ITHACA, N.Y.- The Arte de Justicia Gallery display — part of the Hispanic Heritage Month celebration — is kicking off during First Friday at the Ithaca Commons.
The exhibit shows work capturing “unjust struggles that the Latin@ community faces.”
Carolina Osorio Gil, the organizer of Latin Heritage Month, explained that the aim of the gallery is “to showcase the art of local Latinos and create a sense of artistic unity among these voices…We want to communicate that visual art can be used as a form of activism.”
Osorio Gil has organized the art portion of Latin Heritage Month activities for about three years. She said this year’s “Futuros” theme suits the politicized atmosphere, desiring to explore not only a “cultural or ethnic identity” but a politicized identity as well.
Artist Kevin Cruz will reveal a poster and a series combining art and photography that focuses on farming, urban development and gentrification, topics that have troubled him since his move from Los Angeles.
“These issues are completely erased from our news media…I feel like art is one of those ways to showcase the nuances of these political issues and show the human aspects as well as the lack of humanity in dealing with these political issues,” he states.
Cruz believes the Arte de Justicia event “becomes a space for Latino artists to embrace the fact that there is a particular Ithaca Latino community,” another avenue to explore the complexities of the Latin identity.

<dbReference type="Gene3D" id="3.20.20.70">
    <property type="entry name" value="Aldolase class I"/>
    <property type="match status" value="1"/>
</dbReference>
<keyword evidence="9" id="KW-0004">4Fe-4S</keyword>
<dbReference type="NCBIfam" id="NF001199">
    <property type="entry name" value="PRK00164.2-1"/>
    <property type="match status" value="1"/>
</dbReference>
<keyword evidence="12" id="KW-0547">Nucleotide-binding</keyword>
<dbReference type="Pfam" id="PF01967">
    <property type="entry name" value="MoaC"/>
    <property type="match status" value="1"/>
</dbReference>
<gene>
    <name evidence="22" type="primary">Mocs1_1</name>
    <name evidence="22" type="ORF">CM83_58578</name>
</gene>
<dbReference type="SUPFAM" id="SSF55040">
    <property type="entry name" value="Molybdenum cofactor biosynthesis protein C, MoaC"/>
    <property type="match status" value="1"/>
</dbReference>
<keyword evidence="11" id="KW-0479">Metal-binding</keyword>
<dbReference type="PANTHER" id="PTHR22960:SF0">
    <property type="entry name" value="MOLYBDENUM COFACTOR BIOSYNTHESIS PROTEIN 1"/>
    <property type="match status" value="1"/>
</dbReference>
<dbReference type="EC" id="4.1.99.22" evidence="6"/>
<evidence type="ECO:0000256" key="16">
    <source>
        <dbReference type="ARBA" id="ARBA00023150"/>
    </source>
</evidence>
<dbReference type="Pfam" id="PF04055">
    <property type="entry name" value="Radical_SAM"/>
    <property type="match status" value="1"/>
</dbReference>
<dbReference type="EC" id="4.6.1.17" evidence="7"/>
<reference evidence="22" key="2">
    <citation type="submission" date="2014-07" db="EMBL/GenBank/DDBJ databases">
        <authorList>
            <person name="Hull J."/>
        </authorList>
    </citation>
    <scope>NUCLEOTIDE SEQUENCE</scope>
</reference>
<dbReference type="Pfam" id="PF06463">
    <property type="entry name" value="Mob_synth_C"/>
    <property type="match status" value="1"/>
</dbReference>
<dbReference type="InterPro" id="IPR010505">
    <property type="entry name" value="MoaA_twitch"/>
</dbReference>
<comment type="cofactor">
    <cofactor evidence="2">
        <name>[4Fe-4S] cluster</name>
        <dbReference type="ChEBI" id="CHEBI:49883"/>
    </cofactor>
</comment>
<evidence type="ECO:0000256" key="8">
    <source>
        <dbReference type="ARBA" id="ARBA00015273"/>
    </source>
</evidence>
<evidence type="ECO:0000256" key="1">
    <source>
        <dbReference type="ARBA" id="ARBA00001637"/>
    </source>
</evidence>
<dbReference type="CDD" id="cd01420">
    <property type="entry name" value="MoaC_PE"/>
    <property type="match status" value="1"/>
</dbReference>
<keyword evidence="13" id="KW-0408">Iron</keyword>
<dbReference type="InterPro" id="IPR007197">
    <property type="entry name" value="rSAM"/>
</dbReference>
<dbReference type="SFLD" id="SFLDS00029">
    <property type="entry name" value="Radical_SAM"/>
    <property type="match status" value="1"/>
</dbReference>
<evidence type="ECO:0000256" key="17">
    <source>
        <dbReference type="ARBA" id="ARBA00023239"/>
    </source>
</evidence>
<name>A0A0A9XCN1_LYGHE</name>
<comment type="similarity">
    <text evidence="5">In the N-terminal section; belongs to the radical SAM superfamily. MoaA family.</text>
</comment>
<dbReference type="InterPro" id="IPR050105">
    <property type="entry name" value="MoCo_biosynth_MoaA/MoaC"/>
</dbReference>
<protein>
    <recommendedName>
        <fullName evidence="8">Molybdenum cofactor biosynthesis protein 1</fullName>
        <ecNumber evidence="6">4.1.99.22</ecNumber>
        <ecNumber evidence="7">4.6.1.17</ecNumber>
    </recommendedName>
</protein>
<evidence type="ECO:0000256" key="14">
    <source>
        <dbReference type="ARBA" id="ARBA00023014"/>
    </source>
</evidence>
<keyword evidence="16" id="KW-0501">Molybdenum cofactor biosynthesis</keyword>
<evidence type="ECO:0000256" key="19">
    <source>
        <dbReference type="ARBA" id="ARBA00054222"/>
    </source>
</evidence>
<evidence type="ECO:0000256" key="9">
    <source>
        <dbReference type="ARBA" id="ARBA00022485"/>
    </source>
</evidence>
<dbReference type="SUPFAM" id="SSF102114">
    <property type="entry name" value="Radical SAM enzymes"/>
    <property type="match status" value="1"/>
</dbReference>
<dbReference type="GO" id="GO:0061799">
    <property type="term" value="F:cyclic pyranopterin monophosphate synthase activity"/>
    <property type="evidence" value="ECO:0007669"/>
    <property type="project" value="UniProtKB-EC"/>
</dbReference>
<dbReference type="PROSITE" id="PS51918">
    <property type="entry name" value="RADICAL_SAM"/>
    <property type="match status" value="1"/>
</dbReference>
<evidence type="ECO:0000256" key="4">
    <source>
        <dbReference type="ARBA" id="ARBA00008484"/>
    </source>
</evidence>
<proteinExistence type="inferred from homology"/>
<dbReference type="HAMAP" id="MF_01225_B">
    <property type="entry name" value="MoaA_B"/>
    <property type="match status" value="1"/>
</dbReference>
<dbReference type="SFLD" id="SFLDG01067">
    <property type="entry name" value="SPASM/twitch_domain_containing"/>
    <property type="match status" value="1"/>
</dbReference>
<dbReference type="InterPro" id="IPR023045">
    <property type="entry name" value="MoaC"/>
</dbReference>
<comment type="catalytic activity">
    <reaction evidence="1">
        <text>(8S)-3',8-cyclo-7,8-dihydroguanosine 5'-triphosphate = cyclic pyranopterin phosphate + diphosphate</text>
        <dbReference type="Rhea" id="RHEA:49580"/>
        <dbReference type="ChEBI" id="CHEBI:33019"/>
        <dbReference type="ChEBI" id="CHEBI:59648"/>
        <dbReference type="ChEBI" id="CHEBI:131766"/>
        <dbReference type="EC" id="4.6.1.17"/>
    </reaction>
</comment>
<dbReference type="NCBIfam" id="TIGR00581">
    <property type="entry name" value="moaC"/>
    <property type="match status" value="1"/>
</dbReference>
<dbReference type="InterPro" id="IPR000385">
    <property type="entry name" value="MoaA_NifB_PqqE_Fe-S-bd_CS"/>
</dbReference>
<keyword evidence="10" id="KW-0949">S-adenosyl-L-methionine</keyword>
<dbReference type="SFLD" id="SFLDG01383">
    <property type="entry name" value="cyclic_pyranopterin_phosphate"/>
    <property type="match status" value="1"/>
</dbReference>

Photographer Damaris Vazquez expanded on similar themes, saying her four photos of Latin models Belen Santana and Diane Moser in Día de Los Muertos face paint is meant to convey a message of celebration and freedom.
“To give people a window that they can go through in order to explore parts of their psyche and art mind. I like relating to people through art because I feel like it creates a third party where they can just be free.”
Specializing in capturing the intricacy of the human body through semi-nude images, Vazquez seeks to draw in not only other artists but also, “the kid and artist in people, the one that wants to stand up from the body and do something, but has been holding back. I want the freedom of the stuff I do to kind of, contagion-style, get others to do the things they want to do.”
She said “the best way to change society is to create culture,” and art allows a reciprocal relationship between individuals and an audience
“Artists are at the head of change in society,” Vazquez said.
She will later be attending the La Calaca Art Festival to continue on the Day of the Dead motif.
Cornell college sophomore Melissa Aranda also has work in the show. Her acrylic piece voices the need for change as well, a direct response to the hateful rhetoric she said is spewed by Donald Trump.
“I feel like in general, I’m trying to reach to the Latino community, not just our Mexican brothers and sisters but everyone else as well. When you hurt or direct a comment towards one of us, you direct it towards all of us. I didn’t use visual faces in my work because I wanted each person to identify with each person in the piece…having blank faces makes people think: that could be my mom, that could be me, that could be my roommate…,” she said.
“Me being a sophomore, I’ve only seen Ithaca for a year,” Aranda said. “But I see that Ithaca is very expressive and there’s a lot of art here. And having the Latino Heritage month here in Ithaca is a way for us to share our culture for people to learn about.”
A powerful social justice segment of ¡Cultura!’s Latin Heritage Month, The Arte de Justicia Gallery opens its doors to the public at 5:00 p.m. at The Commonspot, located at 126 ¾ in the Commons.
Featured photo by Damaris Vazquez.